Zachary Kaiser
Selected Topics in Graphic Design (offered spring semester 2017 for Graphic Design BFA students)

In spring 2017, I had the opportunity to teach my first selected topics course. In this class, we addressed the relationship between design and emerging technologies. We talked about the dynamic forces at play when a new technology is developed, and how social and material relations (vis-a-vis political economy) are embedded within or reified by our technologies. Students engaged in three projects: in the first, students unpacked the relations within a given technology; in the second, students sought to identify certain tendencies within a particular technology and design consumer products that would subvert those tendencies; and in the third, students engaged in a short exploration of machine vision technologies.

The first project took its cues from the Implosion Project given by Donna Haraway to one of her writing classes. This project asked students to trace the nature of a technological object, looking at the object as a networked assemblage of materials, patents, corporations, individuals, ideologies, etc. The students were then asked to, given what they learned about the technological artifact they had chosen, express their new knowledge about it as an assemblage through a website/web-based interactive work.

Above: screenshots of Jenna Culliton’s “implosion” project.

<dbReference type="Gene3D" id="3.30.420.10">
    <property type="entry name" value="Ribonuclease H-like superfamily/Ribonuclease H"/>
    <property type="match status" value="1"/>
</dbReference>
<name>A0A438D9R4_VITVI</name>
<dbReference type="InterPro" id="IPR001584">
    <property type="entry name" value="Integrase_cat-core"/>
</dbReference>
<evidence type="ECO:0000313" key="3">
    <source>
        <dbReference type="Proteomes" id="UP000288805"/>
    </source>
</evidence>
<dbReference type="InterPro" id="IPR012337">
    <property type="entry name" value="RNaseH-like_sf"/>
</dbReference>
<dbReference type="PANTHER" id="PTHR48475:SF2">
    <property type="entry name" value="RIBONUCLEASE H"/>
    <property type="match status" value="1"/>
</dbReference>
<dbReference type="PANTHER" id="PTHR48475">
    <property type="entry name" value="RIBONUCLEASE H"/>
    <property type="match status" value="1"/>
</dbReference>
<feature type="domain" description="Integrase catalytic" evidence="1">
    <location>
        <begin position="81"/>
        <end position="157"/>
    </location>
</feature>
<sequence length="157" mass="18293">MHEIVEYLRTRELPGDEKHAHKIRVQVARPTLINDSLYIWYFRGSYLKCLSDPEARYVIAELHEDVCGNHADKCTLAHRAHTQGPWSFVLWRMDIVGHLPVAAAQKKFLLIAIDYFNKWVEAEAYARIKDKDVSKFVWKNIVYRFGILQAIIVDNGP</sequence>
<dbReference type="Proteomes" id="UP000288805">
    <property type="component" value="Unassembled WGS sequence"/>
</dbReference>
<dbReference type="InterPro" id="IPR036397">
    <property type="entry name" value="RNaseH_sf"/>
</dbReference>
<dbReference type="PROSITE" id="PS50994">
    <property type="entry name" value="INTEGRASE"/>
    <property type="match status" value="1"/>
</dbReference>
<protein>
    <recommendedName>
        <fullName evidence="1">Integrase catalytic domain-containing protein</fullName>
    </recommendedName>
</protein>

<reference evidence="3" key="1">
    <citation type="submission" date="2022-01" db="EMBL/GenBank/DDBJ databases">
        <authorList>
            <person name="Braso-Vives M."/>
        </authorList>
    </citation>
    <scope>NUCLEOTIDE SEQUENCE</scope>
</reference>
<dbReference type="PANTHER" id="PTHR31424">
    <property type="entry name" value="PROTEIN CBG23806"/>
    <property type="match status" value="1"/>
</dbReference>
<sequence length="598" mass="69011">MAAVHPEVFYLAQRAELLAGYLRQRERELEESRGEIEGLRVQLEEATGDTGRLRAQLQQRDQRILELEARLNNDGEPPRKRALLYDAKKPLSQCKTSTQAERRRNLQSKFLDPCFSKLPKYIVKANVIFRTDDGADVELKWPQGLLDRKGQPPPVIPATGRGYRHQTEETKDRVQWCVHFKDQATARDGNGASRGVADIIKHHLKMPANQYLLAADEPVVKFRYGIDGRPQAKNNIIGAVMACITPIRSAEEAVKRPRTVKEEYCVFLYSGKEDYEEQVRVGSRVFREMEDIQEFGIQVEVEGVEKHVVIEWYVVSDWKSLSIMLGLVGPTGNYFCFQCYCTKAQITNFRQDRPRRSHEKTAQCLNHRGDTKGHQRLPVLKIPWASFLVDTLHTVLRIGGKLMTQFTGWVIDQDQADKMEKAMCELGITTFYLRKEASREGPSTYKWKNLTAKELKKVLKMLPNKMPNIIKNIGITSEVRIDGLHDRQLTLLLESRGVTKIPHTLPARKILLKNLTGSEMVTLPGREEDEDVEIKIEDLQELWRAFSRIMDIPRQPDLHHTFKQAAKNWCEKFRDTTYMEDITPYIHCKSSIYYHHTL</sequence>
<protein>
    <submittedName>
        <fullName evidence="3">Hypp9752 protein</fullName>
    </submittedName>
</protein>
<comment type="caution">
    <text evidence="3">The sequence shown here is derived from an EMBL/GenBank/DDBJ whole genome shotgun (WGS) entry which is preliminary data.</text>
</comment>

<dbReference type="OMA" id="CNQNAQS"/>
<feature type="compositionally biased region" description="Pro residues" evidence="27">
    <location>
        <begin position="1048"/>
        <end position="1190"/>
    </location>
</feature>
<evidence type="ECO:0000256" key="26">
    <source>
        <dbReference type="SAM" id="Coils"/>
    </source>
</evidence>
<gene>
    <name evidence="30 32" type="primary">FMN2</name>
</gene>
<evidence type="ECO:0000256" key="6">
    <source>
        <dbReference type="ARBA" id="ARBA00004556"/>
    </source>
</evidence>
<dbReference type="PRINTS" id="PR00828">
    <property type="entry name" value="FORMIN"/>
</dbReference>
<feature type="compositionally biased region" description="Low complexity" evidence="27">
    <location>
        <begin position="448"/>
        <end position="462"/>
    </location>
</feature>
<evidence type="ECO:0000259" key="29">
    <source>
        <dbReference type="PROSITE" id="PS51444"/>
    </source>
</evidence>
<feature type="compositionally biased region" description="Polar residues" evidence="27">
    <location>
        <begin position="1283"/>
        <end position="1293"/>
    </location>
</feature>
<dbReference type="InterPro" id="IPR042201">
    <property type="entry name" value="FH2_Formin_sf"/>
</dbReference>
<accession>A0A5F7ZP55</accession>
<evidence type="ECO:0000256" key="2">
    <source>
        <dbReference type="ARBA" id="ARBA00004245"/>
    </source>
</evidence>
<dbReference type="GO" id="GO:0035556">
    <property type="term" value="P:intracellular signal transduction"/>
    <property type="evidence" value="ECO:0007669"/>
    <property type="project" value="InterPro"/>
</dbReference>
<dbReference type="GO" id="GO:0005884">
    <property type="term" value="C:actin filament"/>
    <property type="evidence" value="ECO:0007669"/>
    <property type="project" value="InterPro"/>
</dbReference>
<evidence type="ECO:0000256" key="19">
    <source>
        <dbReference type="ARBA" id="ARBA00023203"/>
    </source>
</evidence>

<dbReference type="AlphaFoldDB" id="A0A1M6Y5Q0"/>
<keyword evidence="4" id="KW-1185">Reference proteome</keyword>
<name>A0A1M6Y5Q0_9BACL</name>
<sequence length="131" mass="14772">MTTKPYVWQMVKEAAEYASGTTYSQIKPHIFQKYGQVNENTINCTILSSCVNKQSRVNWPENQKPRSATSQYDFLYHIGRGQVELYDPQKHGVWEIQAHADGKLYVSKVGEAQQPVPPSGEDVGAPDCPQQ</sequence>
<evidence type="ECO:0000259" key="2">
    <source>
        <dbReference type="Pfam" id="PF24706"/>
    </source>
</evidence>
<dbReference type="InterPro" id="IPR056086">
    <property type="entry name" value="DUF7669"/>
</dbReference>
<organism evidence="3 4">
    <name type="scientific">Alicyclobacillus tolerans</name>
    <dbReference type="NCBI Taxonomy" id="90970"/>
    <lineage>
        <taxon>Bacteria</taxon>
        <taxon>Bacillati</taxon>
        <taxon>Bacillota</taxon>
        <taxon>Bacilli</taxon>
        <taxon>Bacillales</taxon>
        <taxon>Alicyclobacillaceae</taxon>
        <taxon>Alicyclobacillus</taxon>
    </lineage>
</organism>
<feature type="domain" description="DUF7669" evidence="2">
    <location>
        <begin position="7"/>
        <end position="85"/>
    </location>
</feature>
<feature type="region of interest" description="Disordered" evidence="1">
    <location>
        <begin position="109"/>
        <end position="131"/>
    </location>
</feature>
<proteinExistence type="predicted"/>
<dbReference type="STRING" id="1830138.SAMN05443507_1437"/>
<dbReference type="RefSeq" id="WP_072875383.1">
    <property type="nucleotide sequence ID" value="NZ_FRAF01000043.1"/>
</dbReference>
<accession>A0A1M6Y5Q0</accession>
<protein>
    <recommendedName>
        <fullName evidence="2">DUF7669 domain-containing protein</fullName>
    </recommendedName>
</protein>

The second project asked students to produce consumer products from the near future that, in some way, subverted a particular sociotechnical tendency (and the way that this tendency might be exacerbated in the future).

Lorenza Centi’s project, Elixir, proposed the existence of an internet-connected mood-ring and corresponding app that gave users access to the most sophisticated “data-driven astrology.”

From her site:

Elixir is a precision tracking system that allows you to follow your astrological chart in real time and space for a more accurate reading. With updates on positions of the sun, moon and planets astrological aspects, and consideration of sensitive angles to allow for more accurate representation of events within your life. Using smart fiber woven textile color changing technology, the elixir ring subtly alerts you or a change in astrological location affecting your sign. Paired with app integration, a custom profile is built on your natal chart and personality traits. Changes in lifestyle categories, including career, life, love and health are then indicated by change in color.

Elixir, as a fiction, is a whimsical yet biting critique on our obsession with “data-driven” anything, and purports to be more “accurate” than other astrological charts because of its
reliance on big data. 

Above: images from Lorenza’s Elixir project.

Finally, during the last week of the course, we experimented with the face- and object-tracking features of Google’s Cloud Vision platform. We learned some things about the inherent biases in this platform and the way the data on which it was trained influences how it “sees.” 

Above: A page from Rachel Davis’ 68-page book of Google Cloud Vision JSON output.